Matthew Nathanson: Beware of David Eby's no-fault hustle

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      By Matthew Nathanson

      Listening to Attorney General David Eby talk about the fundamental changes to ICBC, you might think he is looking out for you, the little guy.

      But you would be wrong. Dead wrong.

      The government is making it sound like things will be better for you under this new “no-fault” system if you get into a car accident. But the truth is, things just got way worse.

      You may or may not care that Eby looked you right in the eye and told you the government wasn’t going to bring in “no-fault” and is now doing exactly that.

      “Now” meaning after he wasted bucketloads of your money fighting a losing court battle over his ICBC “reforms” while secretly planning the switch to “no-fault” all along.

      That’s an expensive smoke screen, on your dime.

      But integrity issues aside, you should care about what the “no-fault” system is going to do to you and your family if, God forbid, anything goes wrong.

      More money for you. Better medical care. Faster payouts. Sound too good to be true? That’s because it is.

      What this change really means is no money for pain and suffering if you are injured. Yes, you heard that right: if you are in so much pain you can’t get out of bed, can’t sleep, and are popping painkillers like they are Tic Tacs, you get nothing for that.

      And if that doesn’t seem fair to you, too bad. You are prevented from going to court to challenge it.

      Most people don’t realize that, at its essence, “no-fault” is about preventing you from having your day in court. Does that sound like a system designed to protect you? Or are you starting to get the picture that Eby’s brainchild is a rigged game, with you holding the short straw?

      There are also hard arbitrary caps on compensation without regard to the unique circumstances of your case or how injuries have affected your life.

      Does it matter that your injured back prevents you from picking up your kids or coaching them in hockey? No. Does it matter that you can’t go for a hike on your day off or be part of your softball team’s first-ever shot at the playoffs? No. Does it matter that whatever gives you joy and makes you who you are is no longer possible because of your injuries? No. You are the same as everyone else. All backs are equal, hoop dreams or not.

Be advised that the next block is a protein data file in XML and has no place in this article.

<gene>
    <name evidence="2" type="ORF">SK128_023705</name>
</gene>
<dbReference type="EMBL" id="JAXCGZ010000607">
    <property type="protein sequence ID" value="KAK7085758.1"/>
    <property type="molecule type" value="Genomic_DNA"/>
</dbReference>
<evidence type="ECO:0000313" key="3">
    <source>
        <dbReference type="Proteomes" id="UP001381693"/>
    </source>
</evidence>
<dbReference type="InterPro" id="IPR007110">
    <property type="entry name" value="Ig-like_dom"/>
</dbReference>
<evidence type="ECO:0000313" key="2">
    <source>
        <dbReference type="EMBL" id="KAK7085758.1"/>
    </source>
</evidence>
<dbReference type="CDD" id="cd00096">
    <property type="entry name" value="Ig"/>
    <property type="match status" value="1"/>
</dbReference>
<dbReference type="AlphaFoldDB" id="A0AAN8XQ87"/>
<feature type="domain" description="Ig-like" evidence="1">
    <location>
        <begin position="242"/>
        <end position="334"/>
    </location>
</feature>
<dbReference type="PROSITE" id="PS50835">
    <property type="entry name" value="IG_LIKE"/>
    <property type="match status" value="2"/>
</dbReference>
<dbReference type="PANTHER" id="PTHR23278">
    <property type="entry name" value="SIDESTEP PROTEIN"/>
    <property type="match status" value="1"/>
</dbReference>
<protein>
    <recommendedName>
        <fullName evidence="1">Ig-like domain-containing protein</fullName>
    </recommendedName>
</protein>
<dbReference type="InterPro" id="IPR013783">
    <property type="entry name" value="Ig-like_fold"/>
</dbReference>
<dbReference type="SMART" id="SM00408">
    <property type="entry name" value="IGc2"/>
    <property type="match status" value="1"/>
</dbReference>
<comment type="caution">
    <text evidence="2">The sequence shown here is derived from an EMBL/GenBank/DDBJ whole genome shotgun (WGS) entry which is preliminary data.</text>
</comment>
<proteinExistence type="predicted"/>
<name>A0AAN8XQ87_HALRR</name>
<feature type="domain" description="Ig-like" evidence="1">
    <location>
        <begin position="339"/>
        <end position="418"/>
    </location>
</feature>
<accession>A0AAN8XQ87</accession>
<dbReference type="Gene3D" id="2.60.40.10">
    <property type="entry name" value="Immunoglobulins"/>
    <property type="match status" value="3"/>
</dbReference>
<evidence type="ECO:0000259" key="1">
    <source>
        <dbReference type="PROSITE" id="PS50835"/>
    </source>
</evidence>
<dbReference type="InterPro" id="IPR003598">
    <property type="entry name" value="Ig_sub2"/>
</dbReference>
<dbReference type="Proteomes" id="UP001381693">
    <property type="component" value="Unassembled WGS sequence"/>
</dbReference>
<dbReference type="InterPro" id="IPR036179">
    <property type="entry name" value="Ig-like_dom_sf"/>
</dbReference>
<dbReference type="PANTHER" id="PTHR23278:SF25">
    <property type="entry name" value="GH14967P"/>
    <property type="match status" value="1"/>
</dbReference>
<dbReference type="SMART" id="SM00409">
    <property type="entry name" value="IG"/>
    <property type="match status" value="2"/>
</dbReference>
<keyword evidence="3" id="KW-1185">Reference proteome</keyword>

And don’t believe the government hype about streets paved with “no-fault” gold. Under this “one size fits all” approach, you will almost always get less compensation, not more.

      Remember, under “no-fault” both parties to an accident get compensation, not just the innocent one, like it is now. That means double the people will be making claims. I’m no mathematician, but that seems like a crucial fact glossed over in Eby’s “no-fault” sales pitch.

      No, it’s all balloons and llamas at the “no-fault” used-car lot, where every vehicle is priced to move, move, move. But watch out, the sticker price never shows the real bottom line.

      What little compensation you do get under the new “no-fault” system is limited to what you were earning at the time of the accident. Even if your career was just about to take off and you were next in line for that big promotion. Even if, because of your injuries, that bright future is now over.

      So not only are you the same as everyone else, you are also perpetually the same as you were at the time of the accident. Frozen in time forever, even if that grossly misrepresents the impact of an accident on your career and your life.

      Where were those little tidbits in the government’s big news conference?

      Eby is like the hustler sitting behind the card table with three cups on it. He’s moving them around faster and faster, promising you quicker, better benefits—if only you can guess which cup has the prize underneath it.

      Except there’s nothing under the cups. Any of them. And he knows it.

      A number of commentators have already written about the political issues surrounding these changes, and their timing. They say the NDP is trying to cling to power by throwing stones at the Liberals. The Liberals are lobbing them right back. I will leave the politics for others to debate.

      My concerns are with the practical consequences of “no-fault” for injured people, not with who is to blame for problems at ICBC or who can get the most votes on the backs of injured people.

      Back to the substantive issue, it is tempting to buy into the government’s false narrative that by eliminating legal costs, “no-fault” leaves more cash for injured parties and lower insurance premiums for the rest of us. Sounds pretty good. Except when you dig beneath the surface.